If anything, we mainly and primarily view the romance between them from squarely HER perspective, rather than Jubei's and we get WAY more insight into how it affects her
relative to how it affects Jubei. And insofar as how their romance does
impact Jubei: at one point late in the film, Jubei is given a VERY compelling and valid reason to have sex with Kagero (doing so would literally, physically save his own life from a fatal poison)... and purposefully turns it down
(at the long-term eventual cost of his own life) specifically because he doesn't see her as a sexual tool/object
, knows and is conscious of the fact that that's how she's largely been treated by men her whole life, and refuses to further play into that dynamic, valuing her self-respect as a woman/human being above his own life and physical safety.
Basically the movie actively goes out of its fucking way
to COMPLETELY subvert and avoid making Kagero into Jubei's "romantic reward" in the end, with Jubei instead showing a profound level of respect for Kagero's agency and humanity, to the point where he literally gives up his life-saving antidote
in his regard for it: because Kagero to him is a human being and NOT just an antidote to the poison, nor a sexual object to be used and discarded like so many have before him.
At this point, I'm genuinely questioning whether or not you've ever actually even SEEN this anime at all in the first place: because based on this completely absurd and made-up description of "all the female characters are there as rewards for the men", I'm finding it increasingly unlikely you've either actually sat down and watched this, or if you did that you barely paid any actual attention to it.
Benisato's nudity is literally the ONE SOLE
piece of female sexuality that is used at ANY point in the whole anime to titillate in the slightest (and its often fleeting, at best). Beyond this, there's Kagero's rape (which I'd already gone over) and another scene where Kagero is forced to watch her clan's Chamberlain have sex with one of his concubines while she's reporting to him. This scene, much like the rape scene, is played as discomforting and clinical rather than in ANY which way eroticized or titillating.
Rather than arousing or "hot", the Chamberlain's fucking of his concubine is shown as dispassionate, mechanical, and largely sleazy and gross: he doesn't even register so much as an ounce of pleasure or enjoyment on his face at any point in the scene, and seems to get on with the task almost like its a requisite chore, while the concubine's moans of ecstasy are transparently fake and overdone as a performance for the Chamberlain's amusement.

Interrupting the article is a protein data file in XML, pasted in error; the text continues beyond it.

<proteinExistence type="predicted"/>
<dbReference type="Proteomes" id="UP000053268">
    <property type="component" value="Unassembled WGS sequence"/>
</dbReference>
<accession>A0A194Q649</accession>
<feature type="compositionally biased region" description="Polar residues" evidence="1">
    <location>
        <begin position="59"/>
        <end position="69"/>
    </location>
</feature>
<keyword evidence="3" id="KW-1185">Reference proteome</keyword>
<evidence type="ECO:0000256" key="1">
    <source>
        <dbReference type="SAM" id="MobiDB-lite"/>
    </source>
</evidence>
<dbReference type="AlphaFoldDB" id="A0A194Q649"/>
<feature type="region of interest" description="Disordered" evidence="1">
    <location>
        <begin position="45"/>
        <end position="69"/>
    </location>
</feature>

Much like Kagero in her prior rape, the concubine is simply being used as a sex object by the politically powerful Chamberlain, as a display of his power and status. Coming right on the heels of Kagero's rape scene, again there are actual purposeful themes of sexual shame, self-loathing, and the cold and detached use of women as commodities rather than people that are at play in both this scene and in pretty much all of the sexual scenes featuring Kagero throughout the anime.
None of these are in any which way gratuitous and serve a very specific narrative and character function that play into Kagero's entire character arc throughout the anime. They are GREATLY uncomfortable scenes to watch, yes, but they're supposed to be.
In both scenes, you are put SQUARELY in the shoes and perspective of Kagero (the anime's female lead) rather than that of the sexually predatory men that she's dealing with. The film is in NO way taking the side or perspective either Tessai nor the Chamberlain (nor Shijima later in the film), as the audience is AT ALL TIMES in the woman's perspective
and views every single scene of sexual violence and abuse through the woman's
lens rather than that of the men's.
the character we were previously following or introduced to earlier in the movie: Kagero is. Tessai is little more than a thug under Gemma's employ. We don't know much about him (nor do we need to), other than he's imposing, barbaric, and viscous. Kagero we get to know and like and root for throughout the film. We also get to know deeply her self-hating image of herself as little more than a sexual tool/device to be used by the powerful political factions she works for, and we follow throughout the film her gradual and subtle change from bitter self-resignation to this role to a fleeting moment of genuine empowerment and happiness with herself before she meets her ultimate, tragic fate.
When Kagero is violated by Tessai, the audience FEELS her terror and feels the ensuing guilt/shame she undergoes in the aftermath (the scene of her cradling herself in the grass afterward after Jubei leaves is one of the most powerful and emotionally harrowing moments in the entire anime). And the worst part is, its heavily implied full well that this was hardly the first time she's been made to undergo and deal with this type of abuse, and she more or less heavily suggests that she's been used in this fashion for basically her entire life.